Are dense networks of low-cost nodes better at monitoring air pollution?

This paper by our talented team in Copenhagen was published in the prestigious international peer-reviewed journal Atmospheric Chemistry and Physics. They used data from the Staffordshire network to answer the question, ‘Are dense networks of low-cost nodes better at monitoring air pollution?’

They found that the dense network sees a lot of pollution that is not seen by the regional monitoring stations, and that additional local pollution is what pushes concentrations over the WHO exposure threshold. The local component of pollution is large and often invisible to the regional stations.

‘We determine that at least 54.3 ± 4.3 % of NO 2 is from local sources, whereas in contrast, only 37.9 ± 3.5 % of PM 2.5 is local.’

Air pollution exhibits hyper-local variation, especially near emissions sources. In addition to people’s time-activity patterns, this variation is the most critical element determining exposure.

Compared to conventional air pollution monitoring stations, nodes containing low-cost air pollution sensors can be deployed with very high density.

In this study, a network of 18 AirNodes using low-cost air pollution sensors was deployed in Newcastle-under-Lyme, Staffordshire, UK, in June 2020.

‘The network average NO2 concentration was 12.5 µg m−3 higher than values reported by a nearby regional air quality monitoring station. This demonstrates the critical importance of monitoring close to sources before pollution is diluted.’

We found that data from our low-cost air pollution sensor network revealed insights into patterns of air pollution, and helped determine whether sources were local or non-local.

Read the full paper here

Wherever you stand on the pros and cons of Electric Vehicles (EVs), increasing the use of EVs will undoubtedly improve air quality.

At AirScape, we measure hyper-local air pollution in real time.  At street level, electric vehicles provide clear benefits for local air quality, with zero exhaust emissions.

Of course, even electric vehicles generate particulate matter through road, tyre, and brake wear. And they carry a hefty carbon footprint in their manufacture and in the production of batteries.  However, according to a 2021 study by the International Council on Transportation, emissions over the lifetime of electric vehicles in Europe are 66% to 69% lower than those from petrol cars.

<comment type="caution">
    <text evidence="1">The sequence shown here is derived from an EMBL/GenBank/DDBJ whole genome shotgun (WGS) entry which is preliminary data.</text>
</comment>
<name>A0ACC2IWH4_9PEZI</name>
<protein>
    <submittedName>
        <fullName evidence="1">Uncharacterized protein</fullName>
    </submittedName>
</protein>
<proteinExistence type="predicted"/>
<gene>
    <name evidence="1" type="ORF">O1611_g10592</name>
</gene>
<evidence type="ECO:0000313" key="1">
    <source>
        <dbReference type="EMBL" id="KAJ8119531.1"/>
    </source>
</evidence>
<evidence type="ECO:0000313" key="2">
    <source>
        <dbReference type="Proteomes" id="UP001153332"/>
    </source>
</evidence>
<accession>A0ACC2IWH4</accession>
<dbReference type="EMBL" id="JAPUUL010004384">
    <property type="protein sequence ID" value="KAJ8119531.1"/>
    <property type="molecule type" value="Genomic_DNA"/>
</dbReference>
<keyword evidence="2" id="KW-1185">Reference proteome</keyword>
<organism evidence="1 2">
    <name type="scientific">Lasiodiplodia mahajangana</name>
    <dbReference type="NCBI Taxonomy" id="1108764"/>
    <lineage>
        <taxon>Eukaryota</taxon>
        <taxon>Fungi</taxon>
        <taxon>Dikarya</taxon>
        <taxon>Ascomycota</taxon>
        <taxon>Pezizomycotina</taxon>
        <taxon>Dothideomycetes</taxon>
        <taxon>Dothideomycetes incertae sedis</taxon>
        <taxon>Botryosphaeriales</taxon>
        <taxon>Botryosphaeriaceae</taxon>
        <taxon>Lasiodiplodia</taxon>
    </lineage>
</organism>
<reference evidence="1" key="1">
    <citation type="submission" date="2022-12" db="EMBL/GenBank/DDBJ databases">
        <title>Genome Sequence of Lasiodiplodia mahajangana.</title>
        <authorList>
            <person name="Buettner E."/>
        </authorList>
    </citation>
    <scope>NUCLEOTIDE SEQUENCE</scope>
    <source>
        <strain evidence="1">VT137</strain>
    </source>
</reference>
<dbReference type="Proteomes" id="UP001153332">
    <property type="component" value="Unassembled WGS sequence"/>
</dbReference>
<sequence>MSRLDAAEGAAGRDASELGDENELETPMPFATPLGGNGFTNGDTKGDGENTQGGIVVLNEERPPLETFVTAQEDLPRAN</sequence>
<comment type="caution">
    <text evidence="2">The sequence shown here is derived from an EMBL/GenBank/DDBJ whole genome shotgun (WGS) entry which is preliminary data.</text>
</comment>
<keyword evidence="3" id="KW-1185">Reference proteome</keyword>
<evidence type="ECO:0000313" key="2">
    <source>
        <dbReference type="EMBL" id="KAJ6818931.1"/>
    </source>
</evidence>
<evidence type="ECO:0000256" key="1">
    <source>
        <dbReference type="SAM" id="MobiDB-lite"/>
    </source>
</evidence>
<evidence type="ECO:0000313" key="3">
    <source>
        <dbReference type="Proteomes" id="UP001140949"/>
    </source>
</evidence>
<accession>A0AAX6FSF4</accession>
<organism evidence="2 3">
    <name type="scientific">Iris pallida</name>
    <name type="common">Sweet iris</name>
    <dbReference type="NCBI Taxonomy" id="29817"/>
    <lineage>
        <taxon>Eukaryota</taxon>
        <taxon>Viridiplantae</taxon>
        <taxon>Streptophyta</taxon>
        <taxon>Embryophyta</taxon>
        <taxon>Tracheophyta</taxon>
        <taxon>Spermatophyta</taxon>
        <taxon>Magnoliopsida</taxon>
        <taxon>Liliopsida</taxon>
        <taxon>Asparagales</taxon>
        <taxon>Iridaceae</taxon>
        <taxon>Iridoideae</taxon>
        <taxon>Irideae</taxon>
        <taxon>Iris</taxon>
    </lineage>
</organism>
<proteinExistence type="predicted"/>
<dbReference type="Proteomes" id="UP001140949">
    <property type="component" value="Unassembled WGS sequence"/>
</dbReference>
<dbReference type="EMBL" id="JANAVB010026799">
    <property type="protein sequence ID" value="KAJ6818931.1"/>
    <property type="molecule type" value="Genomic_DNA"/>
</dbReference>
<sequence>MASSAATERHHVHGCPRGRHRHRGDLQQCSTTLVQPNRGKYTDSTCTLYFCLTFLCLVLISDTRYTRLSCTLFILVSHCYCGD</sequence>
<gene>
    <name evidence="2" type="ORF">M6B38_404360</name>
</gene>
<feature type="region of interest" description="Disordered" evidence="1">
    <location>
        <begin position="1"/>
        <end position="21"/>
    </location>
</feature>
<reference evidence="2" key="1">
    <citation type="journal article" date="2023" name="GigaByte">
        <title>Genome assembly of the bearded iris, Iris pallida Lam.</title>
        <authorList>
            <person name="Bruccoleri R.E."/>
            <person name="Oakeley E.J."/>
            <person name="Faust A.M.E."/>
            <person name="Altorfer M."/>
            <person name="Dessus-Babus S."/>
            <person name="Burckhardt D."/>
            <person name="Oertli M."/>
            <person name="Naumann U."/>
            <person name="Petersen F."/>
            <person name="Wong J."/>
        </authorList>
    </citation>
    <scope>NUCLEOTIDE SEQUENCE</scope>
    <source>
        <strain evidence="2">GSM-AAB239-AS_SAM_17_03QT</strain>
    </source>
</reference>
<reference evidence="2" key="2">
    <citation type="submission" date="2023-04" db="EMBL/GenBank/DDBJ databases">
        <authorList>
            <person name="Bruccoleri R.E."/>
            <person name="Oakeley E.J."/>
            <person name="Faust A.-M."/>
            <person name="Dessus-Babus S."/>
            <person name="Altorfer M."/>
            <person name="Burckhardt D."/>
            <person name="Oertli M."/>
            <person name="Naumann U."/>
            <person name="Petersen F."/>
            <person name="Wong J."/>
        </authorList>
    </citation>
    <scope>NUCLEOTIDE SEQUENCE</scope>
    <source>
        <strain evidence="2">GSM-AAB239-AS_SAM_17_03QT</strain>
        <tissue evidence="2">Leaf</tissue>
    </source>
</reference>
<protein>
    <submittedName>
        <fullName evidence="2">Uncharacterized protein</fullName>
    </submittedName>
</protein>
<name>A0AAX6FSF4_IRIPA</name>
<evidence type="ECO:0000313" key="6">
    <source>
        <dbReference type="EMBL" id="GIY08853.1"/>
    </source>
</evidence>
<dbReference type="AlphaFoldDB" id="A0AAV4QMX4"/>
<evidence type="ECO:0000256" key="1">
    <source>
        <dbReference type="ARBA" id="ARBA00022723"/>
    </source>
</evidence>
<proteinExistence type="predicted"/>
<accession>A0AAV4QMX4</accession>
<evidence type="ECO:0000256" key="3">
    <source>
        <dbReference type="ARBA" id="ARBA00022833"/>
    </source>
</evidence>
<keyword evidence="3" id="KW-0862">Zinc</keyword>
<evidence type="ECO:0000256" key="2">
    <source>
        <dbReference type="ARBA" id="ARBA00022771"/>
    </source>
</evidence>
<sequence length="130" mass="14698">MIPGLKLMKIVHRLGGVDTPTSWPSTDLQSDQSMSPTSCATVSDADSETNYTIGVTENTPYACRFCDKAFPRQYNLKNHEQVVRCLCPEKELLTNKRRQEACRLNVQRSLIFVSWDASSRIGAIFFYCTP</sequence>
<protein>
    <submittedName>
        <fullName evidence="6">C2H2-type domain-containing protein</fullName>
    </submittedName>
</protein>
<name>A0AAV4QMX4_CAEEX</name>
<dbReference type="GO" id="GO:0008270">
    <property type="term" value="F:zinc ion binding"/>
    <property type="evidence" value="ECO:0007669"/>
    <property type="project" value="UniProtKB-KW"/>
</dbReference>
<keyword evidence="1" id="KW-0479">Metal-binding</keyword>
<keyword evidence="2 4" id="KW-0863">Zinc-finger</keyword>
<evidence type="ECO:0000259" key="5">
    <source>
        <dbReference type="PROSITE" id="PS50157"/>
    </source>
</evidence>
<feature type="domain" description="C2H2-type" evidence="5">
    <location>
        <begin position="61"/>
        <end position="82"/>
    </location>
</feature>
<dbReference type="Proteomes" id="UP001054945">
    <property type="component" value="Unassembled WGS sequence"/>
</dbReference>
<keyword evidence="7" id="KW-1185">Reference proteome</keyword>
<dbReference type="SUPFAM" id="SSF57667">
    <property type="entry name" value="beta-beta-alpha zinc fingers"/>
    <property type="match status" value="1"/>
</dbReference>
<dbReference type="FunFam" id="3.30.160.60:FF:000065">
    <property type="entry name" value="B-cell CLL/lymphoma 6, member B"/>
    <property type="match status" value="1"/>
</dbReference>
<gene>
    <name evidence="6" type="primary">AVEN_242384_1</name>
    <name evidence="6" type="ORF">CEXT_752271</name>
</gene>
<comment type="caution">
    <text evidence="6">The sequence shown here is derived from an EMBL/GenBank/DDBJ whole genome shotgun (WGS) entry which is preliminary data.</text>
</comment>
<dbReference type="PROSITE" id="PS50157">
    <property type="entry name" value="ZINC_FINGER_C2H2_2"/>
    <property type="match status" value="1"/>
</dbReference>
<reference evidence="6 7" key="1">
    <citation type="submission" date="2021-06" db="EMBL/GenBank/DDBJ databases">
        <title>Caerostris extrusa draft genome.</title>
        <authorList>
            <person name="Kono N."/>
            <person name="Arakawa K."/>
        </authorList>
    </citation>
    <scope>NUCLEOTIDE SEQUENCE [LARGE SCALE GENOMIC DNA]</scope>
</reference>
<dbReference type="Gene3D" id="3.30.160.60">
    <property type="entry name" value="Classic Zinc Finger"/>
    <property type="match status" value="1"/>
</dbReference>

Switching to electric vehicles could also help to minimise noise pollution, especially in cities where speeds are typically low and traffic is frequently at a standstill.

Another study in the US found that the use of EVs leads to substantial air pollution health and other benefits.

“Incentivizing a rapid uptake of EVs will improve population health nearly immediately as most benefits of reduced mortality attributable to air pollution accrue in the short term.”

Ernani F.Choma, John S.Evans, James K.Hammitt, José A.Gómez-Ibáñez & John D.Spenglerb

We installed our award-winning AirNodes at five locations in Cork, Ireland, which show that there are measurable improvements in air quality where there are no diesel and petrol engines. The success of Cork’s award-winning pedestrianisation project is also being hailed as a major step in making the city a much safer and healthier environment. 

Now AirScape in Camden is giving us minute-by-minute air quality data at street level. The expanded ULEZ and other initiatives are helping to clean up London’s air. More good news is that, according to the ONS, over half of younger drivers are likely to switch to electric in the next decade.

We’ll soon be able to see the improvements in air quality on London’s streets, at airscape.ai, and also see where there’s still room for improvement.

AirScape’s Chief Science Officer, Professor Matthew Johnson says:

“We do see the benefit of banning traffic on air quality in the centre of Cork. We’re watching AirScape in Camden closely to see how the shift in the composition of the vehicle fleet takes effect in London.”